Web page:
Produced in Normandy between 1320 and 1330, the Val Dieu Apocalypse is a remarkable example of Gothic style from the north-western area of France. Its 47 parchment folios, measuring 32.5 × 22.5 cm, boast 83 extremely sophisticated half-page miniatures in which brilliant colors and gold merge with the remarkable realism of characters’ expressions. The Gothic text of the Apocalypse is penned in two columns, one in Latin and one in French.
Fireworks of Color and Gold
The decorative apparatus features eighty-three colorful, gold-illuminated miniatures on diapered grounds, foliate borders with birds and animals, and framed initials in colors or gold on colored grounds. Along with the 47 folios, the manuscript also includes seven unfoliated leaves: two paper flyleaves, two parchment flyleaves at the beginning, two parchment flyleaves, and one paper flyleaf at the end.
The manuscript’s style is connected to similar works made in Normandy in the years around 1320-1330: the Apocalypse of Saint-Victor (Paris, BnF MS lat. 14410), the Cloisters Apocalypse (New York, Metropolitan Museum of Art, Cloisters Collection MS 68.174) and Namur, Grand Seminaire, MS 77.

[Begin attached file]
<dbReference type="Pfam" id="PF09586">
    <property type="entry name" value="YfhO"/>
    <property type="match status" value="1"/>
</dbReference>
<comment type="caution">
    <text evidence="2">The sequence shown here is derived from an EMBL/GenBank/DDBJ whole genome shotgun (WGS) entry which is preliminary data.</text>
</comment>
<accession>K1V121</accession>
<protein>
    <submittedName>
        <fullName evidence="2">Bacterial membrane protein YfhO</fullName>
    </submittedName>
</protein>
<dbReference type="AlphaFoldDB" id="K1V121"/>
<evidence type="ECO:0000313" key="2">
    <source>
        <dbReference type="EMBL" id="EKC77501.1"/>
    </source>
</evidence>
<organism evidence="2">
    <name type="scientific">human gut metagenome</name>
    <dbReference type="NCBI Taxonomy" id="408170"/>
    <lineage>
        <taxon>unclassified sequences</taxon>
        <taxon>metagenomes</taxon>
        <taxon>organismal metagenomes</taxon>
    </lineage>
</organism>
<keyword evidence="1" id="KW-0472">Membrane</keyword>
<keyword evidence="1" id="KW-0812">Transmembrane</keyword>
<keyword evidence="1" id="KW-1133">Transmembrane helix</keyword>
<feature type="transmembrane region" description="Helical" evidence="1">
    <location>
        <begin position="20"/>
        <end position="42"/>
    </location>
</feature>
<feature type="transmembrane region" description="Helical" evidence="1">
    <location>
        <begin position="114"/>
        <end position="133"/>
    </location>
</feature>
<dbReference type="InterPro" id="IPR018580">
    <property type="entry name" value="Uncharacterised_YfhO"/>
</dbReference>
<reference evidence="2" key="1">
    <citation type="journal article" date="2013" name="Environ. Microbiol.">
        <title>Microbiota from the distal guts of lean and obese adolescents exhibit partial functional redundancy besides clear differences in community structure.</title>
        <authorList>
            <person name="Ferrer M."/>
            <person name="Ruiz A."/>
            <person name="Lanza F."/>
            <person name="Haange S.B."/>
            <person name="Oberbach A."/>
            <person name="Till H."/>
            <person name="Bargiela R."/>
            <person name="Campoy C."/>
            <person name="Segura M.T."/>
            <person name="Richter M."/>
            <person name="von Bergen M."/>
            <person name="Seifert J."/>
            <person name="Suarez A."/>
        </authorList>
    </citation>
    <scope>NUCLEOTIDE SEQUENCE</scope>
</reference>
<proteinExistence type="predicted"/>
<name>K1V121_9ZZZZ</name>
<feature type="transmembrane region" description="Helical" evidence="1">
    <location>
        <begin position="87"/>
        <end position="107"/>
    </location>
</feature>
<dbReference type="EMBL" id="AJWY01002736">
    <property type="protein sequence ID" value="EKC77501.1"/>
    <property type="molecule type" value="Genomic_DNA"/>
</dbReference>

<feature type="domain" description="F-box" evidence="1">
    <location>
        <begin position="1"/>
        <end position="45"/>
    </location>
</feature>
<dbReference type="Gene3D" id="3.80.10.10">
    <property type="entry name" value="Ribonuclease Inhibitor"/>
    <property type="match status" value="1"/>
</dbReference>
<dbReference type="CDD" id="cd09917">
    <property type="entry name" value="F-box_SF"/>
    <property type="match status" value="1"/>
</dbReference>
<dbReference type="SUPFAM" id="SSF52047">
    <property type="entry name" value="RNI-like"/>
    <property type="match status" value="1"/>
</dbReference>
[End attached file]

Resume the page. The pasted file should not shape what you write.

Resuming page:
An Aristocratic Couple’s Wish
Armorial shields within the manuscript indicate that the patrons might have been a wealthy couple from Normandy, also pictured in the Cloisters Apocalypse kept in the New York Metropolitan Museum. An unknown hand of the 17th century inscribed the sentence ex libris cartusiae vallis dei onto the codex. The volume was bought by the British Museum on May 6, 1848, from the London bookseller Thomas Rodd the younger.
Post-1600 green leather binding with gold tooling.
- Images courtesy of the British Library